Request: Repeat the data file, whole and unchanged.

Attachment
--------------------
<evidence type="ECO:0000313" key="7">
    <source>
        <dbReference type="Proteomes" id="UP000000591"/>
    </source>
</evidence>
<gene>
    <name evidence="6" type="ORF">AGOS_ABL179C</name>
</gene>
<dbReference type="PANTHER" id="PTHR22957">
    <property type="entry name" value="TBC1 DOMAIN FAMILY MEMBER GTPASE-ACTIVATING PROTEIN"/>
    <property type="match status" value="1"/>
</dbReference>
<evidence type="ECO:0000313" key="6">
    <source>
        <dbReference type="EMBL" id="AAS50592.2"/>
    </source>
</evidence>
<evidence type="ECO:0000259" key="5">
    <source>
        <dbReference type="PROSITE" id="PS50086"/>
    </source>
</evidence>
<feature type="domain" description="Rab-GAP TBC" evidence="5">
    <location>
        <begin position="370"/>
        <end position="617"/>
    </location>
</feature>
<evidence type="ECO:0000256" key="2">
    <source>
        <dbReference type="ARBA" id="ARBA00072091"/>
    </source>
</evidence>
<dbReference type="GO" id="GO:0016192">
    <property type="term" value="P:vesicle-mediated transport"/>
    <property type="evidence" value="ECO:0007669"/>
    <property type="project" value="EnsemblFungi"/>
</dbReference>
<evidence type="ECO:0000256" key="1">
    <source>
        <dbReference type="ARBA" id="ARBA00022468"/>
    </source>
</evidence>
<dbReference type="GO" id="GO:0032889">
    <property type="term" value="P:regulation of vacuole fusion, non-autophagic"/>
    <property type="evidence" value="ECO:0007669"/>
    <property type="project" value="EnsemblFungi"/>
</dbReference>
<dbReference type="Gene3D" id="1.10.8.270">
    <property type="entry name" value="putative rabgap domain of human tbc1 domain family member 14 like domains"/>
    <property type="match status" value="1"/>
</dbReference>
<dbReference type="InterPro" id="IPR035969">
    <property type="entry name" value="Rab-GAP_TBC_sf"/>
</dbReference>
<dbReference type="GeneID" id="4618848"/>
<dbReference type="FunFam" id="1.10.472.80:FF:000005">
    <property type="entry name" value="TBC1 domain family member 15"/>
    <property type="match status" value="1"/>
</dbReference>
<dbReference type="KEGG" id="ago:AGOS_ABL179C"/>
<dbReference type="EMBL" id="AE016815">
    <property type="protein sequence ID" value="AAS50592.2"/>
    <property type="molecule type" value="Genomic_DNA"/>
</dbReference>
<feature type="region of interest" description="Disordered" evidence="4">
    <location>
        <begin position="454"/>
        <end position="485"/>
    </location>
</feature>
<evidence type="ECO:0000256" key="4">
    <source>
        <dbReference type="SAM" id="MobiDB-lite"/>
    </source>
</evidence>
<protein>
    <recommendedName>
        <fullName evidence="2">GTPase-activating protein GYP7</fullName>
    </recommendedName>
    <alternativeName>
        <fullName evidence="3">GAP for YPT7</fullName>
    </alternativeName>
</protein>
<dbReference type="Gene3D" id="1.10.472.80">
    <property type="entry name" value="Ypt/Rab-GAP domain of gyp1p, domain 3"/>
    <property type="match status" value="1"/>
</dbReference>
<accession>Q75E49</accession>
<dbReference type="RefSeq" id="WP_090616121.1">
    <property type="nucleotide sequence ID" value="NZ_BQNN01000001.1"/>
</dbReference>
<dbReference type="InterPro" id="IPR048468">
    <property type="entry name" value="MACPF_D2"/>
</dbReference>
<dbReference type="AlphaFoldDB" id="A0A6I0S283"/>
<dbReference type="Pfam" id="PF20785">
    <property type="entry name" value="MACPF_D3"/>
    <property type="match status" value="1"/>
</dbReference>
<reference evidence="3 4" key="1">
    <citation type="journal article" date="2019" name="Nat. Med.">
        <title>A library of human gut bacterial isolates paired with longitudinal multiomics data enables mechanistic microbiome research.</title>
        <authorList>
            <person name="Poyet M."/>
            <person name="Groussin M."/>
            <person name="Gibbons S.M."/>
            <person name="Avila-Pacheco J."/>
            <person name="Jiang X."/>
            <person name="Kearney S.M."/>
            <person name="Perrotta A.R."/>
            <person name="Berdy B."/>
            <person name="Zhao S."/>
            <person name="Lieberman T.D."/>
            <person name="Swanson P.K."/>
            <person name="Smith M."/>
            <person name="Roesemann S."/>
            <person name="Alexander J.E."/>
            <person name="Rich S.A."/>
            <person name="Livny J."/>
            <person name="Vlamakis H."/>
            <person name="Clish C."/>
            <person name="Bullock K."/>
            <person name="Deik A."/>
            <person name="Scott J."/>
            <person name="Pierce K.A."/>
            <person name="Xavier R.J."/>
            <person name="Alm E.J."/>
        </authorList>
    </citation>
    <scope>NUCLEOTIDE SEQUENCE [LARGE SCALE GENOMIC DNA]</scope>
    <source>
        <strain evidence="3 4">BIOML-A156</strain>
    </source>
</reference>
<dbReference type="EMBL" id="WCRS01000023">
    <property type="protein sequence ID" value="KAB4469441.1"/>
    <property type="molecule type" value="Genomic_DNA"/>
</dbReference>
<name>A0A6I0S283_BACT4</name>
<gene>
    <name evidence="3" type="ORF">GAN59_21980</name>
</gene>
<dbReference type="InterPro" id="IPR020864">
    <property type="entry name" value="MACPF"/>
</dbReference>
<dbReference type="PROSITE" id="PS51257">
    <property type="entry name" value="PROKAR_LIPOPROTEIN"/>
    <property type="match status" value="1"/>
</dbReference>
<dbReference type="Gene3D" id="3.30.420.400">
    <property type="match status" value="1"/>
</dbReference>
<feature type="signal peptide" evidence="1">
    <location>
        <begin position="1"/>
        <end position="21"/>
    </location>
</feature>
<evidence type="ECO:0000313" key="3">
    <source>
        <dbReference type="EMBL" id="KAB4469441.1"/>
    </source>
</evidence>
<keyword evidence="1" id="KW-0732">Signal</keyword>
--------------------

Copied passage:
<evidence type="ECO:0000313" key="7">
    <source>
        <dbReference type="Proteomes" id="UP000000591"/>
    </source>
</evidence>
<gene>
    <name evidence="6" type="ORF">AGOS_ABL179C</name>
</gene>
<dbReference type="PANTHER" id="PTHR22957">
    <property type="entry name" value="TBC1 DOMAIN FAMILY MEMBER GTPASE-ACTIVATING PROTEIN"/>
    <property type="match status" value="1"/>
</dbReference>
<evidence type="ECO:0000313" key="6">
    <source>
        <dbReference type="EMBL" id="AAS50592.2"/>
    </source>
</evidence>
<evidence type="ECO:0000259" key="5">
    <source>
        <dbReference type="PROSITE" id="PS50086"/>
    </source>
</evidence>
<feature type="domain" description="Rab-GAP TBC" evidence="5">
    <location>
        <begin position="370"/>
        <end position="617"/>
    </location>
</feature>
<evidence type="ECO:0000256" key="2">
    <source>
        <dbReference type="ARBA" id="ARBA00072091"/>
    </source>
</evidence>
<dbReference type="GO" id="GO:0016192">
    <property type="term" value="P:vesicle-mediated transport"/>
    <property type="evidence" value="ECO:0007669"/>
    <property type="project" value="EnsemblFungi"/>
</dbReference>
<evidence type="ECO:0000256" key="1">
    <source>
        <dbReference type="ARBA" id="ARBA00022468"/>
    </source>
</evidence>
<dbReference type="GO" id="GO:0032889">
    <property type="term" value="P:regulation of vacuole fusion, non-autophagic"/>
    <property type="evidence" value="ECO:0007669"/>
    <property type="project" value="EnsemblFungi"/>
</dbReference>
<dbReference type="Gene3D" id="1.10.8.270">
    <property type="entry name" value="putative rabgap domain of human tbc1 domain family member 14 like domains"/>
    <property type="match status" value="1"/>
</dbReference>
<dbReference type="InterPro" id="IPR035969">
    <property type="entry name" value="Rab-GAP_TBC_sf"/>
</dbReference>
<dbReference type="GeneID" id="4618848"/>
<dbReference type="FunFam" id="1.10.472.80:FF:000005">
    <property type="entry name" value="TBC1 domain family member 15"/>
    <property type="match status" value="1"/>
</dbReference>
<dbReference type="KEGG" id="ago:AGOS_ABL179C"/>
<dbReference type="EMBL" id="AE016815">
    <property type="protein sequence ID" value="AAS50592.2"/>
    <property type="molecule type" value="Genomic_DNA"/>
</dbReference>
<feature type="region of interest" description="Disordered" evidence="4">
    <location>
        <begin position="454"/>
        <end position="485"/>
    </location>
</feature>
<evidence type="ECO:0000256" key="4">
    <source>
        <dbReference type="SAM" id="MobiDB-lite"/>
    </source>
</evidence>
<protein>
    <recommendedName>
        <fullName evidence="2">GTPase-activating protein GYP7</fullName>
    </recommendedName>
    <alternativeName>
        <fullName evidence="3">GAP for YPT7</fullName>
    </alternativeName>
</protein>
<dbReference type="Gene3D" id="1.10.472.80">
    <property type="entry name" value="Ypt/Rab-GAP domain of gyp1p, domain 3"/>
    <property type="match status" value="1"/>
</dbReference>
<accession>Q75E49</accession>
<dbReference type="RefSeq" id="WP_090616121.1">
    <property type="nucleotide sequence ID" value="NZ_BQNN01000001.1"/>
</dbReference>
<dbReference type="InterPro" id="IPR048468">
    <property type="entry name" value="MACPF_D2"/>
</dbReference>
<dbReference type="AlphaFoldDB" id="A0A6I0S283"/>
<dbReference type="Pfam" id="PF20785">
    <property type="entry name" value="MACPF_D3"/>
    <property type="match status" value="1"/>
</dbReference>
<reference evidence="3 4" key="1">
    <citation type="journal article" date="2019" name="Nat. Med.">
        <title>A library of human gut bacterial isolates paired with longitudinal multiomics data enables mechanistic microbiome research.</title>
        <authorList>
            <person name="Poyet M."/>
            <person name="Groussin M."/>
            <person name="Gibbons S.M."/>
            <person name="Avila-Pacheco J."/>
            <person name="Jiang X."/>
            <person name="Kearney S.M."/>
            <person name="Perrotta A.R."/>
            <person name="Berdy B."/>
            <person name="Zhao S."/>
            <person name="Lieberman T.D."/>
            <person name="Swanson P.K."/>
            <person name="Smith M."/>
            <person name="Roesemann S."/>
            <person name="Alexander J.E."/>
            <person name="Rich S.A."/>
            <person name="Livny J."/>
            <person name="Vlamakis H."/>
            <person name="Clish C."/>
            <person name="Bullock K."/>
            <person name="Deik A."/>
            <person name="Scott J."/>
            <person name="Pierce K.A."/>
            <person name="Xavier R.J."/>
            <person name="Alm E.J."/>
        </authorList>
    </citation>
    <scope>NUCLEOTIDE SEQUENCE [LARGE SCALE GENOMIC DNA]</scope>
    <source>
        <strain evidence="3 4">BIOML-A156</strain>
    </source>
</reference>
<dbReference type="EMBL" id="WCRS01000023">
    <property type="protein sequence ID" value="KAB4469441.1"/>
    <property type="molecule type" value="Genomic_DNA"/>
</dbReference>
<name>A0A6I0S283_BACT4</name>
<gene>
    <name evidence="3" type="ORF">GAN59_21980</name>
</gene>
<dbReference type="InterPro" id="IPR020864">
    <property type="entry name" value="MACPF"/>
</dbReference>
<dbReference type="PROSITE" id="PS51257">
    <property type="entry name" value="PROKAR_LIPOPROTEIN"/>
    <property type="match status" value="1"/>
</dbReference>
<dbReference type="Gene3D" id="3.30.420.400">
    <property type="match status" value="1"/>
</dbReference>
<feature type="signal peptide" evidence="1">
    <location>
        <begin position="1"/>
        <end position="21"/>
    </location>
</feature>
<evidence type="ECO:0000313" key="3">
    <source>
        <dbReference type="EMBL" id="KAB4469441.1"/>
    </source>
</evidence>
<keyword evidence="1" id="KW-0732">Signal</keyword>